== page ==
Tattooing is the most misunderstood art form in Japan today. Looked down upon for centuries and rarely discussed in social circles, people with tattoos are outcasts in this country, banned from most public spaces such as beaches, bathhouses, and even gyms. Tattoos have an extensive history in Japan, and to truly understand the stigma behind them it is essential to be aware of their significance. The first records of tattoos...Read More
The post is second in a series about the trip to Kangaroo Island.
It was cloudy and windy during breakfast. But after an hour when we got out of the van in the north of the Kangaroo Island it was hot and sunny. We arrived at Rare Breeds Farm – first of its kind, there are unique domestic animals, which are threatened with extinction. It could seem weird that domestic animals could be breeds, but yep, it’s true, for example different types of sheep, pigs, cows, and goats. The farm is large and quiet, it reminds me of countryside of US (well, not sure, but as I know it from some movies). Will, owner of the farm, is very kind and gentle to his pets, he loves them and they do too.
After that we departed to Lathami Conservation Park – home of the Glossy Black Cockatoo. There are only 300 of them left on the planet and they live on the Kangaroo Island – no wonder that there are several organizations that help to protect the birds. Cockatoos have many predators, and the main one is the possum. Another sad fact is that they lay only one egg per season, and it takes 5 months before the chick can fly. Black cockatoos are very specialized in food – they eat only the seeds of casuarina tree. The birds get everything that they need from these seeds. Unfortunately we didn’t see any cockatoos that day.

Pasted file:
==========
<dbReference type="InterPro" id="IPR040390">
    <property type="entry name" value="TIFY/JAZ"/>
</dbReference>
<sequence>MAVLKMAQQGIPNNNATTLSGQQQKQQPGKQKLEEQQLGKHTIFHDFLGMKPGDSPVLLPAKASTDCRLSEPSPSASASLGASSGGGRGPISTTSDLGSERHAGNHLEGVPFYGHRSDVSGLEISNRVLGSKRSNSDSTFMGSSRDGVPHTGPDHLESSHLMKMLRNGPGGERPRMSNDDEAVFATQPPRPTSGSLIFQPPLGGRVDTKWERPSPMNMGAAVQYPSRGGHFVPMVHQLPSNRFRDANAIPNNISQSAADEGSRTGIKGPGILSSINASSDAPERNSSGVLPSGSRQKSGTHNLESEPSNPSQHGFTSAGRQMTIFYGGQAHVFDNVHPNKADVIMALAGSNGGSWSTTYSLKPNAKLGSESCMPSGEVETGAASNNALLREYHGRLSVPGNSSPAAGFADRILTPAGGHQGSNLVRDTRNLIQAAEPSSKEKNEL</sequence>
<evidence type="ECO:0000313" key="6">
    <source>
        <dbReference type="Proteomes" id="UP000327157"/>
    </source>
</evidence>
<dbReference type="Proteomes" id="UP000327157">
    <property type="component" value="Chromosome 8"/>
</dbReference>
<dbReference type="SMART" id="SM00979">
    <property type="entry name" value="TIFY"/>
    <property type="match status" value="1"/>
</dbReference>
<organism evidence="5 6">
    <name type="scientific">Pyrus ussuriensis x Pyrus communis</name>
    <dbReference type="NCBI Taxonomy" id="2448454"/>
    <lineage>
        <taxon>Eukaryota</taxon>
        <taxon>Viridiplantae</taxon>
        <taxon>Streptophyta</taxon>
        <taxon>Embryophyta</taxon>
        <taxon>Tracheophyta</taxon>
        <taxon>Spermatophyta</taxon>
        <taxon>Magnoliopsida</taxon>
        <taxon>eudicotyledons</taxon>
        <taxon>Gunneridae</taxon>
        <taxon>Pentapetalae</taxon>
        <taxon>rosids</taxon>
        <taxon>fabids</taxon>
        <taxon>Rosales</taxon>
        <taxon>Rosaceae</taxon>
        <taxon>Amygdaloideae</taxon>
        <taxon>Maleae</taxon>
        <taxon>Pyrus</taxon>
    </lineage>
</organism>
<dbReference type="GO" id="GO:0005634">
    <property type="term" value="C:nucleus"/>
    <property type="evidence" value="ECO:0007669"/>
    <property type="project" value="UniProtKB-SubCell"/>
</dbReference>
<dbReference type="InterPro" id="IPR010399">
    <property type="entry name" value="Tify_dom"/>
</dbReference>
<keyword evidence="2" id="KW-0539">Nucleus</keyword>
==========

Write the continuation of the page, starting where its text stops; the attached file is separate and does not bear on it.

Then, after a quick brunch we arrived to Stokes Bay, the second most beautiful beach on a Kangaroo Island after Hanson Bay. To get there we had to walk through caves, between rocks, and finally we saw a large shore with waves falling down on it. Some of us climbed up the rocks to enjoy that remarkable view while others walked on the stones towards the horizon. Sometimes when you step on a high rock you feel like the Lion King 🙂 We didn’t get a chance to swim, we had to hurry up to visit Pure Island Sheep Dairy Farm.
It is a large rocky farm. I always thought that farms, especially if the main animals are sheep, have to have grass. This farm seemed sandy and dry to me. They produce different types of cheese, yoghurt, and milk. We learned how they make it, and we have even tasted it. It tastes a bit different because it is fresh and homemade, and you notice this immediately.
After the Island Pure Sheep Dairy farm we went to Clifford’s Honey Farm. It has been producing honey since 1973. We learned a lot about honeybees and how they make honey. For example a queen bee can lay 2,000 eggs in one day, she can live for 5 years, and lay one million eggs in her lifetime! I didn’t know that pure honey does not have an expiry date – it could be stored for ages. We even got a chance to taste each of three kinds of honey that this farm produces – tea tree, mallee and stringy bark. I loved the first one. Everybody bought some honey there except for the two kiwis in our group. They also have honey farms in New Zealand and, as they say, their honey is even better!
We got back to our hotel, and after a delicious dinner, we walked down to the beach and explored. It was another day full of amazing events on Kangaroo Island.